Here’s another one of my funny Dad jokes for you. Why did I quit my job at a coffee shop? Because I couldn’t take the daily grind. Get it…grinding coffee. Ha ha ha.
Today though I want to talk about something more serious – losing your benefits if you lose your job or voluntarily change jobs. Do you know which benefits are always or usually “portable,” which means they go with the employee if they leave? A lot of people don’t. Here are the questions I get asked the most often.
Benefits portability refers to the ownership of benefit account funds. If a particular type of benefits account isn’t portable, then the employee who’s leaving loses access to it and any funds left in it, regardless of whether the money came from the employee or the employer. Let’s look at the portability status of the most commonly used benefit accounts.
Health Savings Accounts have tax advantages and can pay for eligible products and services. Unspent funds roll over each year with no limit, acting like a savings account. They also offer investment options to grow the balance for future healthcare expenses and to save for retirement.
Here’s more good news about HSAs: participants own these accounts. So, when your employment ends, you keep all the funds, even the employer-contributed funds. To open an HSA and actively contribute to it, you have to be enrolled in a qualified high-deductible health plan. These require you to pay more on the front end (deductible) before the insurance benefits kick in. HSAs are a great way to help you offset that initial financial responsibility.
Flexible Spending Accounts are very similar to HSAs in that they also help you save on taxes and pay for eligible healthcare products and services. Unlike HSAs, though, your employer owns the FSA account, even though the money in it came from your payroll deductions. If you leave, any unspent funds go to the employer. However, if you’ve spent more from the account than you’ve actually put into it so far, the employer cannot collect the difference from you.
There are a variety of FSAs for different purposes: regular FSAs for healthcare expenses, limited-purpose FSAs for vision and dental expenses only, and dependent care FSAs. All of these follow the same portability model.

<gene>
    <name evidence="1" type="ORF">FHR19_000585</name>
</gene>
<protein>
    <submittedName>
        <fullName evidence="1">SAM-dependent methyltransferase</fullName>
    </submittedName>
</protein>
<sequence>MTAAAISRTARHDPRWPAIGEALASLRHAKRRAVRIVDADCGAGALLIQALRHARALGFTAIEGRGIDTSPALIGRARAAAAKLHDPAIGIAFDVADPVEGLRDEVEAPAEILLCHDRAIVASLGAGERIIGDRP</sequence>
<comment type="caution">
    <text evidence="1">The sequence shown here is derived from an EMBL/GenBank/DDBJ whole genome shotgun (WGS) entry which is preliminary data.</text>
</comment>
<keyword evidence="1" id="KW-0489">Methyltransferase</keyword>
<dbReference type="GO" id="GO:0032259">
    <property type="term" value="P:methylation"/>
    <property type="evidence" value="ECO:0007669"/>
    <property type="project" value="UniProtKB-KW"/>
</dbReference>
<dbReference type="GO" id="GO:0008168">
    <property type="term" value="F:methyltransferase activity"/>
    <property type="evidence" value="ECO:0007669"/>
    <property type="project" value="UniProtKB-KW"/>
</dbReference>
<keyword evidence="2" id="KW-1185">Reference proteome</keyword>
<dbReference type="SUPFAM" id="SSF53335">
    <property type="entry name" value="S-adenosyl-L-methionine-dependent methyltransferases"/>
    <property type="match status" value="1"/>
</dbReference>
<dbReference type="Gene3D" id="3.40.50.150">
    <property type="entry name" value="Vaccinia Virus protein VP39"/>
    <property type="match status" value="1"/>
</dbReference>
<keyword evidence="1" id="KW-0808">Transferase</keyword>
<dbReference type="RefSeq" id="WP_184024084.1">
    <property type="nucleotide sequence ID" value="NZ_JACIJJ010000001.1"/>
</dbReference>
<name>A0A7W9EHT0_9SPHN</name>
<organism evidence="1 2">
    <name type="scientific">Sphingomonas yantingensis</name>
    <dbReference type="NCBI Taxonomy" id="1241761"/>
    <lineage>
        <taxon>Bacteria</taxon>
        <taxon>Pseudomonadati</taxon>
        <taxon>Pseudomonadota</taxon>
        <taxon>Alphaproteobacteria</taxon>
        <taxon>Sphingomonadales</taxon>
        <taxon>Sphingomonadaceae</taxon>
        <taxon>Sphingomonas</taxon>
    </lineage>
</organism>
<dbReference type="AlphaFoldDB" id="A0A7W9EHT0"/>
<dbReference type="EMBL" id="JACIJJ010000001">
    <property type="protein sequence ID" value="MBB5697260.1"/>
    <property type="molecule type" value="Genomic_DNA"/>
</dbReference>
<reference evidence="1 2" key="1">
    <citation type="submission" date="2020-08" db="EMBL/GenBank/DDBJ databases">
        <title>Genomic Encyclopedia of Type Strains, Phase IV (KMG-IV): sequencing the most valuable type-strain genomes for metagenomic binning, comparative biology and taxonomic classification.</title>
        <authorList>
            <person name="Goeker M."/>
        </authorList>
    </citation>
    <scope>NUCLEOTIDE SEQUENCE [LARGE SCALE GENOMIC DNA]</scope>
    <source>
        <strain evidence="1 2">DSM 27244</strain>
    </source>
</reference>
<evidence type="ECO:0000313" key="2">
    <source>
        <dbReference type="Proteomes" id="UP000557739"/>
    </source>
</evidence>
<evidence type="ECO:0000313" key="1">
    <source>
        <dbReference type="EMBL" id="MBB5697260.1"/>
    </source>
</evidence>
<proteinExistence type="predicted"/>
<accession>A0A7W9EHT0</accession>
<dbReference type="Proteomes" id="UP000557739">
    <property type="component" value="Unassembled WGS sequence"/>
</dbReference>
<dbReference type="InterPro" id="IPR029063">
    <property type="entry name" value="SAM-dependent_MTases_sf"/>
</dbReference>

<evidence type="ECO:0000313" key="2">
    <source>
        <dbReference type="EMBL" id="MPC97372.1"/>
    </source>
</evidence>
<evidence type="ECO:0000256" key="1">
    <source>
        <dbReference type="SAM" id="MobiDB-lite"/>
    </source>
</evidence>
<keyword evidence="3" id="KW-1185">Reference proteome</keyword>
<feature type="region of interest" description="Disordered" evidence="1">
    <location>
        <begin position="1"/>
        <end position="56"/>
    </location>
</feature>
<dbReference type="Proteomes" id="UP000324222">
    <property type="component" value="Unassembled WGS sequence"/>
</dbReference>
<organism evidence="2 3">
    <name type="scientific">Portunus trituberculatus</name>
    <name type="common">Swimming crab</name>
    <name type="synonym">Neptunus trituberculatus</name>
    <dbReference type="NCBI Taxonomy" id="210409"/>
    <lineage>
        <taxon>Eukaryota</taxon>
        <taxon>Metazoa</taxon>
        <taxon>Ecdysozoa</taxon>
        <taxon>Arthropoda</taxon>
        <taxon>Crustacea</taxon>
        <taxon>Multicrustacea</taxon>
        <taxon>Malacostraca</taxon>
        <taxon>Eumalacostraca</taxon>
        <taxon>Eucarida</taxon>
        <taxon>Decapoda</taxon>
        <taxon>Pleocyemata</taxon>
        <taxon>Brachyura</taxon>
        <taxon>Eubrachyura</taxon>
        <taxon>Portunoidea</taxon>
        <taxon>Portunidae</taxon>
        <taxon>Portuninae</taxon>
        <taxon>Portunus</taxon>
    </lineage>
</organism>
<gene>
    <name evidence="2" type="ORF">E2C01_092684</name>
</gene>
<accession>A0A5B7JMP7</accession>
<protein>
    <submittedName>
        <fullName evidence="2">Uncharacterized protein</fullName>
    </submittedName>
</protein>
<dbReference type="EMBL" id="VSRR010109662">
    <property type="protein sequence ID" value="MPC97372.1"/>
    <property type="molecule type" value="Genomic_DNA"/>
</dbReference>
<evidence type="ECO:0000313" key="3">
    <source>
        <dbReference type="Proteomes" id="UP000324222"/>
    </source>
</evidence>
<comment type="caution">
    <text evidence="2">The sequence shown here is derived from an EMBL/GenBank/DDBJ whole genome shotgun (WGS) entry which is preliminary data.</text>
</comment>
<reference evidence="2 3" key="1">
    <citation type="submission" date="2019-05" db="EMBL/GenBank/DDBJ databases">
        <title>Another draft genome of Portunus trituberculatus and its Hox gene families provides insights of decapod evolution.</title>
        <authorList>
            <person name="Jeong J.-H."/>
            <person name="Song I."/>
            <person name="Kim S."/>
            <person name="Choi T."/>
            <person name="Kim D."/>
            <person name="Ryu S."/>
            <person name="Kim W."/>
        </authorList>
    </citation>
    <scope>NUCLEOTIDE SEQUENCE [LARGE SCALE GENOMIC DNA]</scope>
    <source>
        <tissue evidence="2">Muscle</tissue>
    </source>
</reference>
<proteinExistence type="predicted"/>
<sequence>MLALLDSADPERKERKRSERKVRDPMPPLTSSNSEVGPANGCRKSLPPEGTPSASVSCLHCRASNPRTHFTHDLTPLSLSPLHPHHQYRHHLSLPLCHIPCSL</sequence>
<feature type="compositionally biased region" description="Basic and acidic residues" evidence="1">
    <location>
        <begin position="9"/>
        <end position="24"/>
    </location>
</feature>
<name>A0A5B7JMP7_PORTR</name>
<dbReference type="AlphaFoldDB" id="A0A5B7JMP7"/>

Health Reimbursement Arrangements provide funds to pay for IRS-approved expenses, with most covering deductibles, copays, etc. Some also permit other eligible expenses.
HRA accounts are funded solely by your employer, who owns them. Where FSA funds always expire at some point, and HSA funds always roll over, HRAs meet in the middle. Some HRAs roll over, and some don’t; it’s up to the employer. If you leave, any unspent funds go to the employer. (An exception: some employers allow retirees to use the HRA, but that’s up to the employer.)
Like FSAs, HRAs come in different varieties. For example, smaller employers may offer qualified small employer HRAs (QSEHRAs) to help participants pay individual coverage premiums, rather than sponsoring a group health plan. Employers who have 50 employees or more can do the same thing by sponsoring what is called Individual Coverage HRAs (ICHRAs).
To help address needs not included in IRS-approved medical expenses, companies can offer employer-funded Lifestyle Spending Accounts (LSAs). Employers decide what you can spend the money on and whether the unused funds expire or rollover. Employees pay taxes only on payouts they receive from an LSA. Any unspent money belongs to the employer.
Recent events have highlighted the importance of saving for a rainy day. A recent survey from Fidelity Investments found that about 39% of people making financial resolutions want to save more money. Some people find it hard to save money, but if they don’t have the money in their hands to begin with, then they don’t miss it. With that in mind, some employers now offer Emergency Savings Accounts (ESAs). They set you up with a savings account that you own and automatically deposit a small portion of your paycheck into that account for you each payday. And over time, it builds up. Your ESA account and any money in it is yours, regardless of where you work.
Employers have more benefit options than ever, which is great for their employees. But tens of thousands of layoffs have already been announced for 2023. And a new Monster.com poll found that 96% of workers say they will be actively looking for a new job in 2023, whether they are leaving voluntarily or involuntarily.
As a result, many people will lose access to the benefits offered by their current employer, and it always helps to be prepared. In addition to the FAQs above, consider talking with your benefits representative about the portability of other benefits you may currently have.